It was the loss of this precious cover that probably exposed the alleged pro-corruption antics of the AGF. From that point, controversy seemed to mark every step taken by the minister, as every of his actions - official and political - attracted stiff criticism.

Today, he is enmeshed in a myriad of condemnations following EFCCs’ denial of an earlier statement from the AGF’s office that the anti-corruption agency has cleared some former governors being investigated by the police in Britain.
The commission had, in a statement, said it did at no time say that the concerned former governors were no longer under its searchlight. It then described the AGF’s statement as inappropriate.

“It is therefore inappropriate to input or infer that the former governors have been exonerated in matters that are still pending or yet to be determined by the law court which is the only competent organ of government that can pronounce guilt or innocence in matters like the ones under reference.

“The Commission has to make this clarification in view of the volume of enquiries from concerned Nigerians so as to lay to rest all doubts and insinuations as to the position of the Commission and its leadership in all these,” the statement said.

And in a move that further underscores the minister’s scandalous interference in the said trial, the Metropolitan Police in London, also accused Aondoakaa of trying to stall the process by not co-operating with it in the investigation and prosecution of former Delta State governor, James Ibori, for alleged corruption and money laundering.

A senior Met Police officer, DC McDonald, who is working on the case against Ibori and his associates, had said it appears the AGF is unhappy about the case, adding that his attitude had stalled the investigation.
“The authorities in Nigeria promised there wouldn’t be a breakdown of communication, but now there is a recorded lapse on their part. Since Ribadu was removed in 2007, many people have been removed or redeployed,” MacDonald said.
Curiously, it is the same Aondoakaa who is the main culprit in the on-going crisis in the aviation sector. He is pointedly being accused of conspiring with Mr. Wale Babalakin of Bi-Courtney Aviation Services Limited, to illegally acquire the General Aviation Terminal (GAT), of the Murtala Muhammed International Airport, Lagos. 
Aviation experts have flayed the recent directive from the Attorney General to Aviation Minister, Mr. Babatunde Omotoba, that Bi-Courtney should take over the said terminal, describing it as fraudulent.
Describing Aondoakaa’s directive as a shocking volte-face by the Federal Government, which had earlier brushed aside pressure to concede the terminal to Bi-Courtney, the President of National Union of Air Transport Employees (NUATE), Comrade William Ukah, said the action, if not checked, is capable of affecting the aviation industry adversely.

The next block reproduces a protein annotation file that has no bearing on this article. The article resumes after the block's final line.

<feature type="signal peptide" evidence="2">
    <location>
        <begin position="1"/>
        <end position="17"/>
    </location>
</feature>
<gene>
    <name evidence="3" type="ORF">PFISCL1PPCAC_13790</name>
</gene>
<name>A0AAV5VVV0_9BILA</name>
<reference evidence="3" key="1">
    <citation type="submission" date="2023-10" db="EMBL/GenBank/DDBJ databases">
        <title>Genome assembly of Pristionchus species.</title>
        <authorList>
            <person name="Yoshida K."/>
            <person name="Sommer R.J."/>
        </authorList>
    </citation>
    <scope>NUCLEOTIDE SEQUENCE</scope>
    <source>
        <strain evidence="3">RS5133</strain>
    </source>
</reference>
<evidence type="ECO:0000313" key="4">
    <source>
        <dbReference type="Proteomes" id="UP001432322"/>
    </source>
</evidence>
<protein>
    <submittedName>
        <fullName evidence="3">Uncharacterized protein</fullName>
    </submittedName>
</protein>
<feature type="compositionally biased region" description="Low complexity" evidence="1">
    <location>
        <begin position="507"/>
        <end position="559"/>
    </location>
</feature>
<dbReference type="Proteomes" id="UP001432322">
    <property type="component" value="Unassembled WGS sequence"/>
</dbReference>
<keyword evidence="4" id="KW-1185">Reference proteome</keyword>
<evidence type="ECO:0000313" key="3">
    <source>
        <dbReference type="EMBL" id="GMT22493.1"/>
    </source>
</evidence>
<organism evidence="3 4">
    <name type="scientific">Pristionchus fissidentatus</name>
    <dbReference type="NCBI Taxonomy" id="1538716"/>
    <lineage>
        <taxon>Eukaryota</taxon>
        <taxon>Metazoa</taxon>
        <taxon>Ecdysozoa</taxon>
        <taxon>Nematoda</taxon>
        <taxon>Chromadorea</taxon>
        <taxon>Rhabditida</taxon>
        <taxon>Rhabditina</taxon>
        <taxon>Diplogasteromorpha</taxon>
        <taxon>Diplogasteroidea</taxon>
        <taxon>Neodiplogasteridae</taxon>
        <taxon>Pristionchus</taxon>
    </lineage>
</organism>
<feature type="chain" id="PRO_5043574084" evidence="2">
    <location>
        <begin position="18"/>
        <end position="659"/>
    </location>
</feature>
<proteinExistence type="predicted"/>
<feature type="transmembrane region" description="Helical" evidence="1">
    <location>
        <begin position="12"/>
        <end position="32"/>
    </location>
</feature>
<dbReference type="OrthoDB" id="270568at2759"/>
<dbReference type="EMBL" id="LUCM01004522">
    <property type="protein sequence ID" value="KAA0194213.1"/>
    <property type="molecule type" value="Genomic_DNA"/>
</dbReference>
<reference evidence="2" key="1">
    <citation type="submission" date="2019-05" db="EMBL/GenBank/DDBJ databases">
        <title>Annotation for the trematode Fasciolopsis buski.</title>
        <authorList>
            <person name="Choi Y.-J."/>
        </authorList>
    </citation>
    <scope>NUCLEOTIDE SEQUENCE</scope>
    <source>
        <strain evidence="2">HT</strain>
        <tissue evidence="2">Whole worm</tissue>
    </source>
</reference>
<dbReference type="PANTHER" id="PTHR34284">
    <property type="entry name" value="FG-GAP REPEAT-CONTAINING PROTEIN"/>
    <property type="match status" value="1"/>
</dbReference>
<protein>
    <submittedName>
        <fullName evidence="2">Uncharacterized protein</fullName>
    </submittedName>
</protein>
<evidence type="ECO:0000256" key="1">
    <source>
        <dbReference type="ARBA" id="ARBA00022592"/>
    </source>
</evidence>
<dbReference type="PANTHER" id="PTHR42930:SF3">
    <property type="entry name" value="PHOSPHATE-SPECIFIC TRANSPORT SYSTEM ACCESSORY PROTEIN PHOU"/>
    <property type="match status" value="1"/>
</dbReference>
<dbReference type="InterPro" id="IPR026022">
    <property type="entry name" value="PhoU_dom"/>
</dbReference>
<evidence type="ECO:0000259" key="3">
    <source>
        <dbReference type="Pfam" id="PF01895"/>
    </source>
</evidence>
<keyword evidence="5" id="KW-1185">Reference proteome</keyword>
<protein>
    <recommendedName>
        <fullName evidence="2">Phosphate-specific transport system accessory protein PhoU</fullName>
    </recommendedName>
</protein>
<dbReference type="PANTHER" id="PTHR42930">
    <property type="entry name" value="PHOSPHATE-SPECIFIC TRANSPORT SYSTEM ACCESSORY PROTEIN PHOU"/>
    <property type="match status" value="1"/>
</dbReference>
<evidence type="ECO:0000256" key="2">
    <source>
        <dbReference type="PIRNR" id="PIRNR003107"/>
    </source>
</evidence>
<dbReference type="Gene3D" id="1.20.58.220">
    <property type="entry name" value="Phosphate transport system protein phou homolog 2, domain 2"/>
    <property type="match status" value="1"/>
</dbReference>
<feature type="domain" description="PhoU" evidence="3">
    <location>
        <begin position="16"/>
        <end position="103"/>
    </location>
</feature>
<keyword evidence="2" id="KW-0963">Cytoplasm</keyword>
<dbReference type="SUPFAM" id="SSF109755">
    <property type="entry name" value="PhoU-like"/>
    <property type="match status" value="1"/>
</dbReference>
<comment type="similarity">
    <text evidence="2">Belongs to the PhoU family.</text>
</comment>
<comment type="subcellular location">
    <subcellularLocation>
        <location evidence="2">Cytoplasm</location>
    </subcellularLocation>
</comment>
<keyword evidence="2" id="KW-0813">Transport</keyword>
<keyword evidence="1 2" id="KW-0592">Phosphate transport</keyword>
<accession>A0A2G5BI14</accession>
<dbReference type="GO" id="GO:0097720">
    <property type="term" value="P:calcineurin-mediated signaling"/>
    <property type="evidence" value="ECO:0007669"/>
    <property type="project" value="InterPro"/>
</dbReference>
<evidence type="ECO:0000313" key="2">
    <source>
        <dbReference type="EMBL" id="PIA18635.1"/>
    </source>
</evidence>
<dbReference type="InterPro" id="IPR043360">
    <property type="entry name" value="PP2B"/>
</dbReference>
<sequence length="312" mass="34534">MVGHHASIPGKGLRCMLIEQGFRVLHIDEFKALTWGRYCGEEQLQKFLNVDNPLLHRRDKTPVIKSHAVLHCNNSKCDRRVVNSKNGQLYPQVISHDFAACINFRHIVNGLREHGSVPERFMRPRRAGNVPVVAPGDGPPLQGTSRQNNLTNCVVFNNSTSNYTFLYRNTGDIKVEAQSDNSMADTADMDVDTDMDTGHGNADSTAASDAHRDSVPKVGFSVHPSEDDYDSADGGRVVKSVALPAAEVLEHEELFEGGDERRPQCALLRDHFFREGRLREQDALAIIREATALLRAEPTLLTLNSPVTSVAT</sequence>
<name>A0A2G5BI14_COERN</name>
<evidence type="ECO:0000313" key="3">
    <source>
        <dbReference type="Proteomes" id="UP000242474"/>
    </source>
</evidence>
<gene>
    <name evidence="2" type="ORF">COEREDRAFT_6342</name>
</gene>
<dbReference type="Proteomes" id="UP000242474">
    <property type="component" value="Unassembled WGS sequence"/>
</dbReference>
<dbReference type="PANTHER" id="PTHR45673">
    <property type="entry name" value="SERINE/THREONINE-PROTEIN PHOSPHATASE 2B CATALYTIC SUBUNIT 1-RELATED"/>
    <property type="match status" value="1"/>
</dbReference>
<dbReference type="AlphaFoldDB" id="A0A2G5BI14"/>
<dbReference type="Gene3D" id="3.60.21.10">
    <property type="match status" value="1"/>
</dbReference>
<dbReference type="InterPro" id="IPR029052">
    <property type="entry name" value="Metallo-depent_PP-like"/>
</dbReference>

“The AGF’s directive is a shocking one. The federal government had all along refused to be cajoled or tricked into handing over the terminal to these people. We believe that something is wrong and the instruction is not official,” the union leader said in response to growing allegations that Aondoaka might have been gratified into giving the directive. As at the week end, no word had come from the AGF over the matter.

The controversy over President Yar’Adua revisiting the issue of Lagos State’s 37 additional councils also featured Aondoakaa as a star actor.

When the Federal Government reignited the controversy with a directive to the state to disband the Local Council Development Areas (LCDAs) and revert to the constitutionally recognised 20 Local Government Areas (LGAs), Aondoakaa was the man who canvassed government’s position on the matter while fielding questions from State House correspondents at the end of a Federal Executive Council (FEC) meeting in Abuja.
He had boasted that “Government would do everything within the law to avert the constitutional breach which the action of the Lagos State Government was out to achieve.”
Asked whether he had studied the response of the Lagos government on the matter as directed by the President, the minister betrayed his interest in the matter when he said: “I have nothing to study; the law is there; the President directed me and I have replied him. What do you mean by studying the matter? The judgment is there, the judgment of the Supreme Court is thorough. What do I have to study? There is no going back on the matter.”